“Taken within the context of the feminist movement, The Second Sex was an event. It opened the way for the consciousness-raising that characterized second wave feminism; it validated women’s experiences of injustice; and it provided a program for liberation.”

It was indeed “an event” it handed those pioneers a device for constructing an ideology that would give substance and form to a movement that had at its core a message of female supremacy, of femaleness being a unique and superior type of humanity and of course the patina, the illusion of a deeply philosophical and deep thinky imprimatur, after all Simone De Beauvoir was not only French, not only a “philosopher” but a French FEMALE philosopher, pontificating about the existential nature and cosmic significance of “being female” of being a “woman”

My favourite bit of the above quote is;

“….it validated women’s experiences of injustice; and it provided a program for liberation.”

Sigh – when, in the history of humanity has it required any “event” to allow women to either talk about, write about, form groups about or simply shut up about their “experiences of injustice”?

ANY set of circumstances that either prevented women from, or created an obstacle to women doing, whatever the hell they wanted has ever been perceived as “an injustice” up to and including being punished for murder, for acts of infanticide, for fraud, for cruelty, go take a look at Robert St. Estephe’s site, The Unknown History of MISANDRY, for an eye-opening look at the many faces of “woman”.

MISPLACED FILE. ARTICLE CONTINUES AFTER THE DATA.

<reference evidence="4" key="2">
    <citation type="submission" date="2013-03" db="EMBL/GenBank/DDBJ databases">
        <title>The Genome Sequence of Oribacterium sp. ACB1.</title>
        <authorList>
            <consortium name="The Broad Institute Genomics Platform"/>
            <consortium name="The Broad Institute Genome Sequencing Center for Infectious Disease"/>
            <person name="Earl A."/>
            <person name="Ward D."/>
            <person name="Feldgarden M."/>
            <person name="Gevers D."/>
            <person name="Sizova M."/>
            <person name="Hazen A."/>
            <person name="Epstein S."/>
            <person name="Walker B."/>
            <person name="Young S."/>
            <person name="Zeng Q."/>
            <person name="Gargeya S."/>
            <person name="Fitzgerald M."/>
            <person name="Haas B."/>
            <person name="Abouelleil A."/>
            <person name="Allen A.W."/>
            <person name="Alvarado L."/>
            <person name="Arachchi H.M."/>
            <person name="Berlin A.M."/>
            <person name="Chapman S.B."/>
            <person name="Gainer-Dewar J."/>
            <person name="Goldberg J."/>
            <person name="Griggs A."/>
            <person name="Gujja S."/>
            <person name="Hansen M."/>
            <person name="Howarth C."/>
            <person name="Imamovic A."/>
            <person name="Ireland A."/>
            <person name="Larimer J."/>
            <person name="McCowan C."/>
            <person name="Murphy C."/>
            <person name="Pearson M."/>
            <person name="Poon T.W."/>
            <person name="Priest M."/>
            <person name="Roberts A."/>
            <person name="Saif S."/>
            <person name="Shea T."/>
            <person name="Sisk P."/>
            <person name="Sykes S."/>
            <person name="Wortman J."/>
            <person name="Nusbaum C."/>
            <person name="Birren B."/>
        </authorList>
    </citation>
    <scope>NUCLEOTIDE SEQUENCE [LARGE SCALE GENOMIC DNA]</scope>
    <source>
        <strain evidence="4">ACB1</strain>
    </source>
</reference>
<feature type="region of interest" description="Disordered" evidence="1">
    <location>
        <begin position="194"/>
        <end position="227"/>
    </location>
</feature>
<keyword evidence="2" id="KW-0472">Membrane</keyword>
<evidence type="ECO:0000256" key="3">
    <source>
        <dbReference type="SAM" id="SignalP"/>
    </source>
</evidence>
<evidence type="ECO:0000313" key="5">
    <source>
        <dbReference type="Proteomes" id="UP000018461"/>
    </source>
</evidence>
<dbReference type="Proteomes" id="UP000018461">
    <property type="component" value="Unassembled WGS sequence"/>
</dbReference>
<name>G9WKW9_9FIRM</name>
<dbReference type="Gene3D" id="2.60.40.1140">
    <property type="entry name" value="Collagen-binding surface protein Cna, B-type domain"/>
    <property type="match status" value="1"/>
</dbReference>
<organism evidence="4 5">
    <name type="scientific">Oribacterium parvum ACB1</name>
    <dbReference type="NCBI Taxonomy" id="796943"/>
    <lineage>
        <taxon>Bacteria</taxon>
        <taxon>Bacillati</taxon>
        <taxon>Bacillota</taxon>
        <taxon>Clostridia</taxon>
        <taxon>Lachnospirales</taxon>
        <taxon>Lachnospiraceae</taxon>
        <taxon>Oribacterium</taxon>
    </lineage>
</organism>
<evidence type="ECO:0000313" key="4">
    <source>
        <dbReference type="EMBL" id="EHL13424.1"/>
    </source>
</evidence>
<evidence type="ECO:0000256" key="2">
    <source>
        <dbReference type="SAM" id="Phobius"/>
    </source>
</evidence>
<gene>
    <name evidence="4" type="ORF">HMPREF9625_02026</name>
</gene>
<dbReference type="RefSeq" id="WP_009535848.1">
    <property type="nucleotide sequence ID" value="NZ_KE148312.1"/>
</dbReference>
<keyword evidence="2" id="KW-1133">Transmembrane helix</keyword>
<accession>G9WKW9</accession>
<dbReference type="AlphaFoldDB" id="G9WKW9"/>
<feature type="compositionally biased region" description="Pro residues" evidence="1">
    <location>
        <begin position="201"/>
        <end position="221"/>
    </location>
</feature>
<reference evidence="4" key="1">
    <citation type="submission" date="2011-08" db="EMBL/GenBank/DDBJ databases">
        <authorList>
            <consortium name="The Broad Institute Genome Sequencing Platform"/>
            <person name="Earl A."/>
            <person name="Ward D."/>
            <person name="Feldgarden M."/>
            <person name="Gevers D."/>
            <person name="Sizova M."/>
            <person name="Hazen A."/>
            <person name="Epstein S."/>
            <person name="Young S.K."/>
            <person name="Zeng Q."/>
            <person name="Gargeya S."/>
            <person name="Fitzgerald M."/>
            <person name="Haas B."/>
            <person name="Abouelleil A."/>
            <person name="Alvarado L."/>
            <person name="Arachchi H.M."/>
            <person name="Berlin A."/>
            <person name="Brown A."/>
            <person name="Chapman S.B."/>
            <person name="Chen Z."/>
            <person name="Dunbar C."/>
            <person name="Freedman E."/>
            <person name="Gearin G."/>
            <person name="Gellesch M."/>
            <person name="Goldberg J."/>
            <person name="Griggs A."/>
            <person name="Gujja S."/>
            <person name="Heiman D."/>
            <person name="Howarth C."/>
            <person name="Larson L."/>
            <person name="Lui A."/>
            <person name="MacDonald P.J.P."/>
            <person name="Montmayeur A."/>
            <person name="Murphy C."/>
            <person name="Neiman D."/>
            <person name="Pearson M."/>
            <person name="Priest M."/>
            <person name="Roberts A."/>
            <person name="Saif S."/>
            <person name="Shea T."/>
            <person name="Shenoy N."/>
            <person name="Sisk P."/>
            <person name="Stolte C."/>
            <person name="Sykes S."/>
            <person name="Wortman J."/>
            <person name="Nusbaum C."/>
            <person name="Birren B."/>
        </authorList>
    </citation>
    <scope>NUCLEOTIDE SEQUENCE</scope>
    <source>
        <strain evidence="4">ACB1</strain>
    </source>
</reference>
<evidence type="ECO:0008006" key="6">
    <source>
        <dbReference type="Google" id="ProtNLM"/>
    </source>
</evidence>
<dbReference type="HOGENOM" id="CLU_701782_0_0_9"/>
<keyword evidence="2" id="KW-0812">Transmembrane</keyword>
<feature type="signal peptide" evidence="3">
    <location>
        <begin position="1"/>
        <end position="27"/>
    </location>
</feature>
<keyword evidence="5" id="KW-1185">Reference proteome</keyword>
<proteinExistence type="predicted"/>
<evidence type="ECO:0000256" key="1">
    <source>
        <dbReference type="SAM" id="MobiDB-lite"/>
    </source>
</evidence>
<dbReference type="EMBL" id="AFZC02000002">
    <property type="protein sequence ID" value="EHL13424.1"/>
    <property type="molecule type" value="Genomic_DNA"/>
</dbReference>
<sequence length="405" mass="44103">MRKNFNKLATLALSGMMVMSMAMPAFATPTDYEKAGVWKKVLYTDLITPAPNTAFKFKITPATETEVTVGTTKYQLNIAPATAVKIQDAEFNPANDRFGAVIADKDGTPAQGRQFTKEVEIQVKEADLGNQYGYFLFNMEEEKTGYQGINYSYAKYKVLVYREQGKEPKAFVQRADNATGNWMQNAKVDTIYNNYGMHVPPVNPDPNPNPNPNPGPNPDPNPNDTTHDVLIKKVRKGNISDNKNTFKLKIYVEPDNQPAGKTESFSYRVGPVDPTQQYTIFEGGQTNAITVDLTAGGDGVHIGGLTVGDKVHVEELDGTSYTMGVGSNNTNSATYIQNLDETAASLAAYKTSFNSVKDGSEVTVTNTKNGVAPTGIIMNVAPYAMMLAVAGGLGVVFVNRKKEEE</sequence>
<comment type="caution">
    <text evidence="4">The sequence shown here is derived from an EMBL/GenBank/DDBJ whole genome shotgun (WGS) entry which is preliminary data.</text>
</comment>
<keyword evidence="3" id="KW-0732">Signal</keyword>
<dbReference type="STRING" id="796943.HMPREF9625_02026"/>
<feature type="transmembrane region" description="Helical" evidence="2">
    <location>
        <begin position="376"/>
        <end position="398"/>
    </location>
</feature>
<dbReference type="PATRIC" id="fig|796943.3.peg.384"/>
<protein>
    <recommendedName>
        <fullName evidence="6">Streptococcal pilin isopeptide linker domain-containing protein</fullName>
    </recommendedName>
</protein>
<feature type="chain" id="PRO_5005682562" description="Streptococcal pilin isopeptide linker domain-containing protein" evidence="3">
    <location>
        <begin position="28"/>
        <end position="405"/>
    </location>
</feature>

© Anja Eriud 2014.


6 Comments (+add yours?)

  1. Daniel
    Feb 06, 2014 @ 20:16:21

    “Destiny is not a cosmic force but a human choice, the result of culture and circumstance”… but doesn’t that mean it is not a human choice at all?

    “One is not born, but rather becomes, a woman” …. this is equally valid to boys becoming men, non of us are born men or women, we all “become” men or women. So on the insight scale, it has non, it is a statement off something we all already know and is not challenged.

    As for the comment “I think I might be a ……. misogynist”. Misogyny seem to have evolved as a term to mean, looking at and valuing real proof and reality in general, true equality without diminishing the importance of other peoples problems, not needing to have the group at fault punished to anywhere close the degree feminists do, to treat women as agents in their own lives… as equal adults. So misogyny seems, according to feminists, to be fair and balanced and call out injustice.


  2. Russell
    Feb 06, 2014 @ 23:22:45

    Right on Anja. De Beauvoir’s statement that:

    “Woman is not born passive, secondary, and nonessential, but all the forces in the external world have conspired to make her so.”

    Does seems to be a contradiction; and in contradiction to her blank state view that women are made, not born. Very well analyzed Anja!

    AVfM currently has a front page piece by Alain Soral on Feminism. Another philosopher who claims De Beauvoir was a fraud.


  3. Daniel
    Feb 07, 2014 @ 01:54:09

    nicely put russell.


  4. Greg Allan
    Feb 07, 2014 @ 06:57:12

    “Woman is not born passive, secondary, and nonessential, but all the forces in the external world have conspired to make her so.”

    I need to reframe this thusly…
    “Woman is not born passive, secondary, and nonessential, but all the forces in the external world have enabled her to be so.”


    • Daniel
      Feb 07, 2014 @ 13:26:00

      “enabled”…. so it is a decision to be passive, secondary and nonessential.


    • Anja Eriud
      Feb 07, 2014 @ 15:46:51

      Perhaps Greg,

      Her observations of “all the forces in the external world” lead her to conclude that APPEARING “passive, secondary, and nonessential” is a way of exercising covert social, cultural, and personal power within her relationships?

      Anja 🙂